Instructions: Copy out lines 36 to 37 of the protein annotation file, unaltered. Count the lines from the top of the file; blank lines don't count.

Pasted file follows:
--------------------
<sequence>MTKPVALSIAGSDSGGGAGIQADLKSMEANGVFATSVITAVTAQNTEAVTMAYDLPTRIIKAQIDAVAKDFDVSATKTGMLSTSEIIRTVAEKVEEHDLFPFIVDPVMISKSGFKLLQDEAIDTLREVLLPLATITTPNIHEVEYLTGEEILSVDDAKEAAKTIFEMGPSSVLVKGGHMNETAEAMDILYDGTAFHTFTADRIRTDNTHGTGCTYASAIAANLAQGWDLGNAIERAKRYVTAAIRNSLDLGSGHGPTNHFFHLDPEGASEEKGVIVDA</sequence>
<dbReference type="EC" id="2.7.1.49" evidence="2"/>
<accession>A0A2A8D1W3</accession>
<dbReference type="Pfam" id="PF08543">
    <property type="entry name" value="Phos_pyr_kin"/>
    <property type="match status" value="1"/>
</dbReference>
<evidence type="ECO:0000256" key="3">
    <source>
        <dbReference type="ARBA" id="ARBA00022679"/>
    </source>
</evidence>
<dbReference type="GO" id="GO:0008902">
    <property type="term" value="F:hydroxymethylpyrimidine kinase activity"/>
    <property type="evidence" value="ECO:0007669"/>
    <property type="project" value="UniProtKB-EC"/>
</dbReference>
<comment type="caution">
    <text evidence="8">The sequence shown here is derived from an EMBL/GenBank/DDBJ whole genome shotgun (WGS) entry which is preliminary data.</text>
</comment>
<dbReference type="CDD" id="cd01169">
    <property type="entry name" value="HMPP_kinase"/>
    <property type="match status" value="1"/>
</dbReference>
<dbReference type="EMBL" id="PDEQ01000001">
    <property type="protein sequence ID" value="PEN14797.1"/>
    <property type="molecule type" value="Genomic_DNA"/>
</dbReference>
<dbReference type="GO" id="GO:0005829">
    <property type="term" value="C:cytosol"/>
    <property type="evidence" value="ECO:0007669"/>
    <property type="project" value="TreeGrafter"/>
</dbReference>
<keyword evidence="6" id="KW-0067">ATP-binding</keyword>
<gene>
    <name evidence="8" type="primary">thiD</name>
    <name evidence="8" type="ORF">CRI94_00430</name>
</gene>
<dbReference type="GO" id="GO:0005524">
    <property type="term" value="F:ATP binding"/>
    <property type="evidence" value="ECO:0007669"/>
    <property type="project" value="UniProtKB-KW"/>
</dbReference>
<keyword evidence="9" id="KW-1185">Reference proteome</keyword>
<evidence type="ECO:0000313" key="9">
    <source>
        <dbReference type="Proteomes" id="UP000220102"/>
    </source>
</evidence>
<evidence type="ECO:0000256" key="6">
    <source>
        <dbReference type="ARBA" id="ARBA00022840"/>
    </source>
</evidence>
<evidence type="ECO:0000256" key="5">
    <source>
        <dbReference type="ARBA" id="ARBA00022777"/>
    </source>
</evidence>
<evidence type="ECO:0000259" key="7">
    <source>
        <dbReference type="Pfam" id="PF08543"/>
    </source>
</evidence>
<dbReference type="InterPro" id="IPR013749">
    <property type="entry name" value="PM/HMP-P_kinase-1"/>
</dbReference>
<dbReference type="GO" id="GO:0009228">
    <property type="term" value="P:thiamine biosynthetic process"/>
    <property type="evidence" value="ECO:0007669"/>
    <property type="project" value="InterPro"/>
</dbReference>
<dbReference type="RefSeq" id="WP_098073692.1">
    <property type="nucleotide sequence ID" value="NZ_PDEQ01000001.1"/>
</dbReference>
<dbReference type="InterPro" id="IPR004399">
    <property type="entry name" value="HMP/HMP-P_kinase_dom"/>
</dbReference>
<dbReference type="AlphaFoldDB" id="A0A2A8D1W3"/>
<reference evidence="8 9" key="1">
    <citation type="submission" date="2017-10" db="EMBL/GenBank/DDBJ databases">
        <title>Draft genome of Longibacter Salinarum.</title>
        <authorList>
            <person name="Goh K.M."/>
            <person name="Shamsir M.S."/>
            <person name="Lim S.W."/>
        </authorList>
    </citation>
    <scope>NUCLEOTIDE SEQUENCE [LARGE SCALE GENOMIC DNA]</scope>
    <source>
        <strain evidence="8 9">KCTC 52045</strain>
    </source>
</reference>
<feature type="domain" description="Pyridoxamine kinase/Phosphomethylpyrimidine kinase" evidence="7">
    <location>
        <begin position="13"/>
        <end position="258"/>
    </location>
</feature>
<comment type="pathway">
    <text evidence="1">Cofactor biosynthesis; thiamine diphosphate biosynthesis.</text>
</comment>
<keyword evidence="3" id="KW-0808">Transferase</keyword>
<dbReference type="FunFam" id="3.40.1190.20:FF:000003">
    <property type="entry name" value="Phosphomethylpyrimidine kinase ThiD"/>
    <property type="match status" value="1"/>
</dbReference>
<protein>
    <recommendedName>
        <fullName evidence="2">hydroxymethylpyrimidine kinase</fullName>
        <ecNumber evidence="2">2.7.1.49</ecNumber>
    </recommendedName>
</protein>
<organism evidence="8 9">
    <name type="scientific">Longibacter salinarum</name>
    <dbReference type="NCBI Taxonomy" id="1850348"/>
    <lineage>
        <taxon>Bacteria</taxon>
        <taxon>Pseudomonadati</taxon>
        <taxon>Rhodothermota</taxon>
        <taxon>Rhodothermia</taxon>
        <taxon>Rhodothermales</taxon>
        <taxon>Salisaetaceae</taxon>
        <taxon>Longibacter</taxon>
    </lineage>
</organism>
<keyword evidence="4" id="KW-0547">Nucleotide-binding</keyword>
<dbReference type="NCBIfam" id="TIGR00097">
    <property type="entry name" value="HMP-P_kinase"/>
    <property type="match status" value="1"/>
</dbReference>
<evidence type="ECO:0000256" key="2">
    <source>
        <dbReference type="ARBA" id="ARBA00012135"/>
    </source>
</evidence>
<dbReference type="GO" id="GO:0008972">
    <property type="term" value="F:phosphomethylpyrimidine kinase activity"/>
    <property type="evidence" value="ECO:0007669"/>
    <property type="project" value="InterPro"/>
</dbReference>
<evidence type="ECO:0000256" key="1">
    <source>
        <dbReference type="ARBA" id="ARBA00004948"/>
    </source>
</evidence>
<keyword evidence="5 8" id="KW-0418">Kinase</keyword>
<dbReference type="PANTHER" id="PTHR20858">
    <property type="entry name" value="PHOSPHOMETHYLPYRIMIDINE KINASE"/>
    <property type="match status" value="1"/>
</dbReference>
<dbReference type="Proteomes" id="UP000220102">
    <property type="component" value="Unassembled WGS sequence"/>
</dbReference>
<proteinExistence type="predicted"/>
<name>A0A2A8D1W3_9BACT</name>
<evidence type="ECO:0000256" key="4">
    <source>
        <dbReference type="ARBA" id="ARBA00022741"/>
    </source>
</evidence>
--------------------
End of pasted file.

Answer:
    <name evidence="8" type="primary">thiD</name>
    <name evidence="8" type="ORF">CRI94_00430</name>